If you look back over your career, chances are one or two people stand out as memorable leaders. Even if these people didn’t hold an official leadership role, their actions and words rallied people together to achieve a common goal.
What makes one leader memorable and puts another in the out-of-sight, out-of-mind category? It comes down to three key elements.
Know who you are
Socrates said, “The unexamined life is not worth living.” Although that’s a little harsh, it does make the point that you must examine your life to pinpoint your moral compass—your true values. Memorable leaders know their values, why they are important and how they play out in life.
Realize that you can’t have one set of values in your work life and a different set in your personal life. You take your set of values with you everywhere, and a mistake in one area of life can easily affect another.
Getting to know yourself starts with honesty—with others and yourself. Although most have “cash register” honesty—meaning they’d never steal money from their employer—they aren’t always honest in other ways. If you’re having trouble knowing who you are and what you stand for, ask a trusted colleague or family member to give you feedback. You can also opt to do a formal 360-degree feedback assessment, which enables others to give objective insight on how they view you.
Know your vision
A Harvard Business School professor once said, “The only thing CEOs need to do is communicate their vision, communicate their vision and then communicate their vision.” Why is communicating a vision so important? Because if you don’t tell others where you’re going, then you and everyone around you are going to lose the way. With all the things employees have going on in their lives, they’re distracted during some of the week, so it’s easy for them to get off track. Memorable leaders know their vision and keep communicating it so everyone is always on the same page.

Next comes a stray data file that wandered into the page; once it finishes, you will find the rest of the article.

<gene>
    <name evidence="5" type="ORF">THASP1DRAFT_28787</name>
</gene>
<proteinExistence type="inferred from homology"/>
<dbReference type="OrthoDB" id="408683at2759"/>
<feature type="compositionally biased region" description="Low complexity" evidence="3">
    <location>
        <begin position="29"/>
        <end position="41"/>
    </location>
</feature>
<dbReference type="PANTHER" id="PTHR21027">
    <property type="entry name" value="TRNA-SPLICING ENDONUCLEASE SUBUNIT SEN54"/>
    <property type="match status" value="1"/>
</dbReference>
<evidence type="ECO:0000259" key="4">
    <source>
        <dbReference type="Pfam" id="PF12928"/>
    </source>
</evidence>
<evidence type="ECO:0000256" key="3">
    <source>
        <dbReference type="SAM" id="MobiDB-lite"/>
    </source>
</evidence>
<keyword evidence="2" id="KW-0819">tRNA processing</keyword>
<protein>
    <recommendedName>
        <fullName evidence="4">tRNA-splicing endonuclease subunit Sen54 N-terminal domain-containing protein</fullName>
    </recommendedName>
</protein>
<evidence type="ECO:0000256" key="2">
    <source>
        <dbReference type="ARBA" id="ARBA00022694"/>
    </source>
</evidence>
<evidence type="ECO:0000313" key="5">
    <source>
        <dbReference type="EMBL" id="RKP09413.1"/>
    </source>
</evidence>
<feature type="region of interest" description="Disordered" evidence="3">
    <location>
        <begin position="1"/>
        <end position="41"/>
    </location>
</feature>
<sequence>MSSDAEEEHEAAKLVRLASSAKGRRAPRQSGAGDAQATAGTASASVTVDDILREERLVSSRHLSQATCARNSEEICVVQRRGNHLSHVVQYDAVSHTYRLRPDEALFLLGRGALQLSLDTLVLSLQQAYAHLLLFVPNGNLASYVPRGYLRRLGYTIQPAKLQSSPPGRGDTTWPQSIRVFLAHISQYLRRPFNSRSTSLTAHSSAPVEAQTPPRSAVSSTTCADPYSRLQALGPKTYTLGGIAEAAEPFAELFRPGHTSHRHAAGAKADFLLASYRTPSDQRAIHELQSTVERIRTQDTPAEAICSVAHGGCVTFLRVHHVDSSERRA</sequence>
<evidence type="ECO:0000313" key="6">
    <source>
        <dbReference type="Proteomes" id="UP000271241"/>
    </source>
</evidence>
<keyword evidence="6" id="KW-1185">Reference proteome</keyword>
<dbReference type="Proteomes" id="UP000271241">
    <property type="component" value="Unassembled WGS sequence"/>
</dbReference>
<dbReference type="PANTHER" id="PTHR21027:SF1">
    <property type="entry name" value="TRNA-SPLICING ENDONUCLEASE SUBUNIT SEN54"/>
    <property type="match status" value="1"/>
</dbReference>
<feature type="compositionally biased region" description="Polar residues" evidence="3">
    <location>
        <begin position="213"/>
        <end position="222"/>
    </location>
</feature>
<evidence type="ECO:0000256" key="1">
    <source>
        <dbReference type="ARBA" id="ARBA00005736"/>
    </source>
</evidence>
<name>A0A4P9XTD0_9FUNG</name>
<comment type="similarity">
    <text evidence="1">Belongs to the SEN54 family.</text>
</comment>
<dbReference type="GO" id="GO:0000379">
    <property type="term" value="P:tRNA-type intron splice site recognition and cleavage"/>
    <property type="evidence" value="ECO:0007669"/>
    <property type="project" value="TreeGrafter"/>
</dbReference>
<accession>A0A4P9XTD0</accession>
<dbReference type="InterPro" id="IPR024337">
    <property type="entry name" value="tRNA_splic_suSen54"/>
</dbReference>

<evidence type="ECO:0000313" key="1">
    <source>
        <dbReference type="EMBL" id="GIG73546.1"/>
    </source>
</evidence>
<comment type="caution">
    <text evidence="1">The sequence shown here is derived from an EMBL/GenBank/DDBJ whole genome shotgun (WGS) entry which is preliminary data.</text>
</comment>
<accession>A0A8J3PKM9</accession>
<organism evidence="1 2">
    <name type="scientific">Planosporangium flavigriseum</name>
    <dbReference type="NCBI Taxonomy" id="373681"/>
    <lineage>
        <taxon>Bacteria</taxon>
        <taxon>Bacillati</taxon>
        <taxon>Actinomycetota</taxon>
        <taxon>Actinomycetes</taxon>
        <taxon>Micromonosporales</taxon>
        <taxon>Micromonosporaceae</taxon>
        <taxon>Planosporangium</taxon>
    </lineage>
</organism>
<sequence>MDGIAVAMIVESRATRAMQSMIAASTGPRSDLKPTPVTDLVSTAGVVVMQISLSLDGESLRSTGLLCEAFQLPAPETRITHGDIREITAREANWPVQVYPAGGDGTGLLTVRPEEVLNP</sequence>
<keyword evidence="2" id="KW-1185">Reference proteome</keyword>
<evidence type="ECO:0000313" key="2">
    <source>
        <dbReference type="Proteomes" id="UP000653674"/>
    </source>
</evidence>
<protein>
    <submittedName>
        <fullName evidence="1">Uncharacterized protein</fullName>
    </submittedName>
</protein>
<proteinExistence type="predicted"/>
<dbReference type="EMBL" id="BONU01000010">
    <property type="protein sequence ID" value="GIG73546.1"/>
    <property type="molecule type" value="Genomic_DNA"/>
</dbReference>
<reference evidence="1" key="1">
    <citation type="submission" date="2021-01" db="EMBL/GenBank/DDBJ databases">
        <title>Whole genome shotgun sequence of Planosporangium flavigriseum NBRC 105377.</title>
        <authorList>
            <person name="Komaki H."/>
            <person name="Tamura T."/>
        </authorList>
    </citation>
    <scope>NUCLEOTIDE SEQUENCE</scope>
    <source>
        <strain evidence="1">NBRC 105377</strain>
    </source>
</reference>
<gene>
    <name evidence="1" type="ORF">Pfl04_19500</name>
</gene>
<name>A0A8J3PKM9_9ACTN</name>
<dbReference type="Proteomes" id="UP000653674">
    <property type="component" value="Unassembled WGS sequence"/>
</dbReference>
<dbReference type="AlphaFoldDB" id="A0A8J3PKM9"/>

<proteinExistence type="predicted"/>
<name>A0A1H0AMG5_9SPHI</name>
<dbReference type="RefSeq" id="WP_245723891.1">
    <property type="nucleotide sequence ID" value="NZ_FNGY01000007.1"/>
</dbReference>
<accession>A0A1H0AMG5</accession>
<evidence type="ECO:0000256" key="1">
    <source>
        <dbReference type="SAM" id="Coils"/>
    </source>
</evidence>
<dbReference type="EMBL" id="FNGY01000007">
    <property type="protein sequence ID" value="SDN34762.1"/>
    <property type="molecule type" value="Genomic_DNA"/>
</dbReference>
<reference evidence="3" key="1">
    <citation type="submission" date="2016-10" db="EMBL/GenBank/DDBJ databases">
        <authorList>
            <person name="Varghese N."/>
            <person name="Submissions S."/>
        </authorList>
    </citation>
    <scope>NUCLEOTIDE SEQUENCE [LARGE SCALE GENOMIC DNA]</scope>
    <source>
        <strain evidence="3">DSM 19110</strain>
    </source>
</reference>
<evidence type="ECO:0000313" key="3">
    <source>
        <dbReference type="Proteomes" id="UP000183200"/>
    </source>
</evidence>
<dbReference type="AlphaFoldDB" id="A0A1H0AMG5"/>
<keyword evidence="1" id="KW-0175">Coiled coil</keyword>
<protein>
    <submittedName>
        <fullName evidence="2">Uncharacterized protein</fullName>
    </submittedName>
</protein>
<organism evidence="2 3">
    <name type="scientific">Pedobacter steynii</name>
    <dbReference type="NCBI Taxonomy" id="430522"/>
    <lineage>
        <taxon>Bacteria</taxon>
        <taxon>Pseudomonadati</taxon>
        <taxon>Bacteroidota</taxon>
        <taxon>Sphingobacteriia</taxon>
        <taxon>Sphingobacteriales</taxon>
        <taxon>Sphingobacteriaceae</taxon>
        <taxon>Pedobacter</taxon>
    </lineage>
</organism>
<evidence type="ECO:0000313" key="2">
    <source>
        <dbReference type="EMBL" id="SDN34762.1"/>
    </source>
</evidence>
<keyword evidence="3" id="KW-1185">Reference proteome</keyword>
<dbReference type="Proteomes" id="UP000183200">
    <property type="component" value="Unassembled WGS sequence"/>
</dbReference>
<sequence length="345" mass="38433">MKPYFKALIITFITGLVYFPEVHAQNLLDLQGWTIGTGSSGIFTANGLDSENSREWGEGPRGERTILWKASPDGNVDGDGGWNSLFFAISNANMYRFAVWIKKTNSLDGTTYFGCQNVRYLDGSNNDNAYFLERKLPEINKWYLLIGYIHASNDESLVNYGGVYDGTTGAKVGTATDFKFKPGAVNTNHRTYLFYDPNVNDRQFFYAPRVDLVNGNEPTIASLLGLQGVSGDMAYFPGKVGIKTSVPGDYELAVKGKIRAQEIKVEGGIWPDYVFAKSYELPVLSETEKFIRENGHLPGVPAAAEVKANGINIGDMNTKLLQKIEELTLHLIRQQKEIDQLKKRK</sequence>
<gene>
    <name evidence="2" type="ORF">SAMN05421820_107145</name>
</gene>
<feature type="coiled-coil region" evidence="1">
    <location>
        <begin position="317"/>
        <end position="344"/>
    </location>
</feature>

Living your vision and your company’s core values means everyone—those you report to and those who report to you—knows the vision, as well. Also realize that communicating a vision does not mean a leader needs to be talkative. Many memorable leaders are quiet and reserved, such as Presidents Truman and Eisenhower. People follow memorable leaders because they exemplify their vision, not just tout it.
Being open to learning new things, and admitting your limitations and your struggles, gives you power; it’s not a weakness. Memorable leaders teach other leaders and are interested in the development of people beneath them. That’s why you need to be in touch with your direct reports and learn their dreams, goals and career aspirations. As the old quote says, “People don’t care how much you know until they know how much you care.” So the “teachable” part goes in two directions: You have to be willing to learn for yourself, and you have to be willing to teach others.
Also, it’s important you know what’s going on in all industries, not just your own. Staying too focused on your own viewpoint makes you one-dimensional. Creativity comes from combining what you know with what other leaders know, and then adapting it to your own industry in order to improve or innovate. That’s why overview publications, such as Harvard Business Review, Forbes and Inc., are favorites of memorable leaders.
A leader for the ages
Although few people are natural-born leaders, you can learn to be a memorable leader and have people lining up, asking to work for you. All it takes is a commitment to lead others in a way that reflects your deepest held values, embraces your vision and encourages lifelong learning.
Jean Kelley, author and entrepreneur, is the managing director of the Jean Kelley Leadership Alliance whose faculty and trainers have helped more than 750,000 leaders and high-potentials up their game at work in the United States and Canada. Kelley can be contacted via e-mail at email@example.com.